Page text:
Stop The Banking SMadness

The “logic” behind the justification of social media as some new emerging “power” channel in banking is so twisted and misguided, that it just HAS TO STOP.

In an article titled Mobile and social to emerge as power channels for banking, Finextra recently wrote:

“Social networking is becoming more popular, with 57% of adult Internet users [in the UK] using online social networks in 2011, up from 43% in 2010. The UK data is in line with international trends. A just-published survey of 12,000+ Canadian consumers issued by JD Power & Associates finds social media emerging as an increasingly important alternative to traditional retail banking channels. More than 60% of retail banking customers responding to the poll say they use social media. Among customers who use social media for banking purposes, 24% indicate they use it to discuss their banking experience or inform their bank of a customer service issue.”

First off, the last sentence is completely misleading. Sixty percent may be using social media, but that doesn’t mean that all use if for banking purposes. So when the last sentence says that “among those who use SM for banking purposes,” we have no idea how many that actually is.

If it’s 10% of the 60%, then 24% of that means that only 1.5% of Canadians use social media to discuss their banking experiences or for service issues. Ooooh….1.5%!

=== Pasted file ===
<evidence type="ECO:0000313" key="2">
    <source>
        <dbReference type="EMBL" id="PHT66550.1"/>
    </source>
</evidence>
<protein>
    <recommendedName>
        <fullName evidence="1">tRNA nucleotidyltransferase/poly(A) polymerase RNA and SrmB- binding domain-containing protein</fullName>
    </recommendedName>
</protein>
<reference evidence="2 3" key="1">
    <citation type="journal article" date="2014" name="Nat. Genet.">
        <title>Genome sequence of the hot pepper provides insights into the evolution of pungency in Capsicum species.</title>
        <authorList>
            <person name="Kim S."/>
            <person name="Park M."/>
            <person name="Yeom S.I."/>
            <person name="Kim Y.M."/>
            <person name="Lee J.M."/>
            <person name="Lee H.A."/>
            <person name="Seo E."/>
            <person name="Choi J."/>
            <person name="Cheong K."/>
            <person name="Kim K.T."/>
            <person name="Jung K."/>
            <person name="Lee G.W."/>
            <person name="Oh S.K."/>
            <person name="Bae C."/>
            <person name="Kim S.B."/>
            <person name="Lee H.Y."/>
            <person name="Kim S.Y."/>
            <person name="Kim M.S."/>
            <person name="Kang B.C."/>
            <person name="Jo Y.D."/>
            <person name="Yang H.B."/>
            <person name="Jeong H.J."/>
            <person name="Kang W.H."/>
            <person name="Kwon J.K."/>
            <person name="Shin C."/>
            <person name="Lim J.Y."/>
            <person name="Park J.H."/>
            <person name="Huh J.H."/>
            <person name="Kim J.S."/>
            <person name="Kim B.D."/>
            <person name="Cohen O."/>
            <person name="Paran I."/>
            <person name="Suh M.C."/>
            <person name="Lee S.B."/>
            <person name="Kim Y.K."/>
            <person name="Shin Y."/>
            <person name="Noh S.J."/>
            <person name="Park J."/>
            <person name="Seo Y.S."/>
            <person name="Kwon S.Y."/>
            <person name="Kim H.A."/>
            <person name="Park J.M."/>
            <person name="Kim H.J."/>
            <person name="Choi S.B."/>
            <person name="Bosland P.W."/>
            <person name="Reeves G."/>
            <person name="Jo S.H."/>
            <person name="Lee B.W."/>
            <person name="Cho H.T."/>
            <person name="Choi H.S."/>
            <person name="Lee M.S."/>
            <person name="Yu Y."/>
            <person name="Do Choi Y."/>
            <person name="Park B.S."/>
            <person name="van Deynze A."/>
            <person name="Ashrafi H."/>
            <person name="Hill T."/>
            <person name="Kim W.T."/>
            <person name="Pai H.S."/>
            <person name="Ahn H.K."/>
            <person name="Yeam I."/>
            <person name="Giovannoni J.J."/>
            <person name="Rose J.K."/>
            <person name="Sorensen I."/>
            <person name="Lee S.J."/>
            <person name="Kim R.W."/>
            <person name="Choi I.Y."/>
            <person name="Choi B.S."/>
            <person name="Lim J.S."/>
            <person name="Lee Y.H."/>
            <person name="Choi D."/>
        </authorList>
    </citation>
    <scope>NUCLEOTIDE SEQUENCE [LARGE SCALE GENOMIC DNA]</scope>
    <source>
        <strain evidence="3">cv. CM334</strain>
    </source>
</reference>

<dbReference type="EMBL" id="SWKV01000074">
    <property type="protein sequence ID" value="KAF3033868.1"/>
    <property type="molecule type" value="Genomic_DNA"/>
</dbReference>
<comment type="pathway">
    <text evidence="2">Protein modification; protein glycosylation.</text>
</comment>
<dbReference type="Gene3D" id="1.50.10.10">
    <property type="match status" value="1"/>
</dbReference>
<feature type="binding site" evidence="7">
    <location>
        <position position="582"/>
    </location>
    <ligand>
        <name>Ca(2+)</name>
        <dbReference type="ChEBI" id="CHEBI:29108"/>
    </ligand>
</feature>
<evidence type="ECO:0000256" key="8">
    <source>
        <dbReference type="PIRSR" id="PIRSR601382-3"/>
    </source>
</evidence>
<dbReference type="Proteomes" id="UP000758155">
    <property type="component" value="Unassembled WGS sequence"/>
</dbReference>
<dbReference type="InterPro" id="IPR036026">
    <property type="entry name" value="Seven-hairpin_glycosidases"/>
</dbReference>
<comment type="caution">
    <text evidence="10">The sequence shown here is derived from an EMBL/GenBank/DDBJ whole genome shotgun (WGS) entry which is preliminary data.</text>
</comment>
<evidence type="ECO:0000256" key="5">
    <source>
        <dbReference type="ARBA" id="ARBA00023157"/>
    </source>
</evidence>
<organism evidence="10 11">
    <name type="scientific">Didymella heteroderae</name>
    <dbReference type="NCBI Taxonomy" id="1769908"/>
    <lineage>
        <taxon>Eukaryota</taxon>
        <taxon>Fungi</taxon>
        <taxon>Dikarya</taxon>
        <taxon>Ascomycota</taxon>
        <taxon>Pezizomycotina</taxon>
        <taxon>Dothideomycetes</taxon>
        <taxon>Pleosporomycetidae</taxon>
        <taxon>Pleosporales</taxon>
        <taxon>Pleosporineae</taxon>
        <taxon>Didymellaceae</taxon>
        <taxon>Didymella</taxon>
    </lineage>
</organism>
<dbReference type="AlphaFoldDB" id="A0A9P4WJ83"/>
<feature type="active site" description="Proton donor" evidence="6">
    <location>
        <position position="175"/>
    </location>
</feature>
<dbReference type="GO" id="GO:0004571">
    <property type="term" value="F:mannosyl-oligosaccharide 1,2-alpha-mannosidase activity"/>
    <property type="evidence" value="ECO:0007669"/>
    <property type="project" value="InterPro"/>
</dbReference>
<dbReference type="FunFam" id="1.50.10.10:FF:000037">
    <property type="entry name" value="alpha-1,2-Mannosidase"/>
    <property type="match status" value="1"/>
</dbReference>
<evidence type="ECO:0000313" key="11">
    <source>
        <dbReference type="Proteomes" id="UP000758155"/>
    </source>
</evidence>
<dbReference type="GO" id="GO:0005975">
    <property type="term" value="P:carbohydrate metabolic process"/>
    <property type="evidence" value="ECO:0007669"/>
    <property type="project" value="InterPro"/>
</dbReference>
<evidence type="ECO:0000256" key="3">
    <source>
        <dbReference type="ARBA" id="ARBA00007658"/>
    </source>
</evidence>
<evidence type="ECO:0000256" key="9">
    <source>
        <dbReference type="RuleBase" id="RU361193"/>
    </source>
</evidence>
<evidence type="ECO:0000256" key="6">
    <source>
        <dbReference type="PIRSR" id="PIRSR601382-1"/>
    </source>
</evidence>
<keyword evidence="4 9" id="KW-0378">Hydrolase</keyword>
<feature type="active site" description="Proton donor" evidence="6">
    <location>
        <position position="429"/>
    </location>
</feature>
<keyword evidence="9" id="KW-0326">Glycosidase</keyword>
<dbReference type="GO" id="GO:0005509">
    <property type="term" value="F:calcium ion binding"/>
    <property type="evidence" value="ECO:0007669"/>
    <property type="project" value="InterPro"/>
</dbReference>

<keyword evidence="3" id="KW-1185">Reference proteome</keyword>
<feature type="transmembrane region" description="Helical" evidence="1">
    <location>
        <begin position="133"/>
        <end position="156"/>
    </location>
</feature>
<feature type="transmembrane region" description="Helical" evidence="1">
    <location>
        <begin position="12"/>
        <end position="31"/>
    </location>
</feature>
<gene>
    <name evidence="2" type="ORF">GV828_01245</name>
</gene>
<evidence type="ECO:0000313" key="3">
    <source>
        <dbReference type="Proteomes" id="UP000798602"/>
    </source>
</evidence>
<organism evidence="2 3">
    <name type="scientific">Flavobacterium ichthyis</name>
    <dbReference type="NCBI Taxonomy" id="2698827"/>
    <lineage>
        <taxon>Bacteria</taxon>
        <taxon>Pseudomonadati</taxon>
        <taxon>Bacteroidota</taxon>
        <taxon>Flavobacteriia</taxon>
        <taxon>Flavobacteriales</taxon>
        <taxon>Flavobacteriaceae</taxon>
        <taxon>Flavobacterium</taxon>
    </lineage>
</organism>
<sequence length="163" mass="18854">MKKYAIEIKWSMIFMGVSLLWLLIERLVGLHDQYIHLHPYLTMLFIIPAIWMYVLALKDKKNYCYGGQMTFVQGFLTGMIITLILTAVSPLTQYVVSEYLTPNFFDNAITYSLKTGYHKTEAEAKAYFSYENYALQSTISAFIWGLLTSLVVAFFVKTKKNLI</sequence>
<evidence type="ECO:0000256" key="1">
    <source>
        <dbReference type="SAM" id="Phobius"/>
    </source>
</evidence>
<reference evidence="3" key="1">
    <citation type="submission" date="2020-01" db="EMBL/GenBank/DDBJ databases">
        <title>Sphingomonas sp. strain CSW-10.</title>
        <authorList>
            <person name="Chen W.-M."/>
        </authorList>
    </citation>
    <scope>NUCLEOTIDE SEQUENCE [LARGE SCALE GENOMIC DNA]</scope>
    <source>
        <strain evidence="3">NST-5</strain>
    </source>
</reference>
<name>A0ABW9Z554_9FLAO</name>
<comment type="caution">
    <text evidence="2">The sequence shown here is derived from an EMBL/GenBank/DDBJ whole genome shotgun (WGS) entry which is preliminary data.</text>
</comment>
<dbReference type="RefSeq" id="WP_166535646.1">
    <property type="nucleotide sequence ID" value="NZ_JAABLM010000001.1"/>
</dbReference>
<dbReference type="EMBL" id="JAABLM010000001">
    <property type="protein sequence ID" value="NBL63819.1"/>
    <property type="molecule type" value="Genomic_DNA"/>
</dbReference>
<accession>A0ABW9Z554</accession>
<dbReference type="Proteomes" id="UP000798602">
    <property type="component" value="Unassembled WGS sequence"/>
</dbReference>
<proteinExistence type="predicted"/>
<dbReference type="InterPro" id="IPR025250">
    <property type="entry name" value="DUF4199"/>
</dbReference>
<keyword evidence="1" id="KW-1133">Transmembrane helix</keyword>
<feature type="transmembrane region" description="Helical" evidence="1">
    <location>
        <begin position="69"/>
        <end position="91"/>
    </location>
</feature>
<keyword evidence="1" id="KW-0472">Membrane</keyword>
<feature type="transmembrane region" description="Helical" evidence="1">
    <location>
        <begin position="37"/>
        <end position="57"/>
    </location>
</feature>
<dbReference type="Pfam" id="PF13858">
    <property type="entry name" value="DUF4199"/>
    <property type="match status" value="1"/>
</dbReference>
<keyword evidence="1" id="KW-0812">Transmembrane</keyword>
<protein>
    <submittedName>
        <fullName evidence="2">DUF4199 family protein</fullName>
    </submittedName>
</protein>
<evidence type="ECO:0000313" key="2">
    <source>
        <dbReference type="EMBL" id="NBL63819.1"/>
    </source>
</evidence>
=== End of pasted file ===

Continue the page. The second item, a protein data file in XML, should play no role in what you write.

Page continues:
More importantly, however, is the false logic behind the claims. Just because a large percentage of people use a technology doesn’t make that technology relevant to all applications. 

Using the logic from Finextra (yes, I’m singling them out, but let’s get real — they’re hardly the only ones singing this tune), the following would be true:

McDonald’s to become “power” channel for banking!

Everyday, 27 million Americans — nearly 10% of the total population — visit a McDonald’s location. And that number is growing by 1 million every year. Over the course of the year, on average, Americans visit McDonald’s 33 times! Among Americans who visit McDonald’s, 99.9% make a payment (some just use the restroom) while they’re there. 

But wait, you say, the two examples aren’t analogous. After all, banks can’t take a customer service question at a McDonald’s.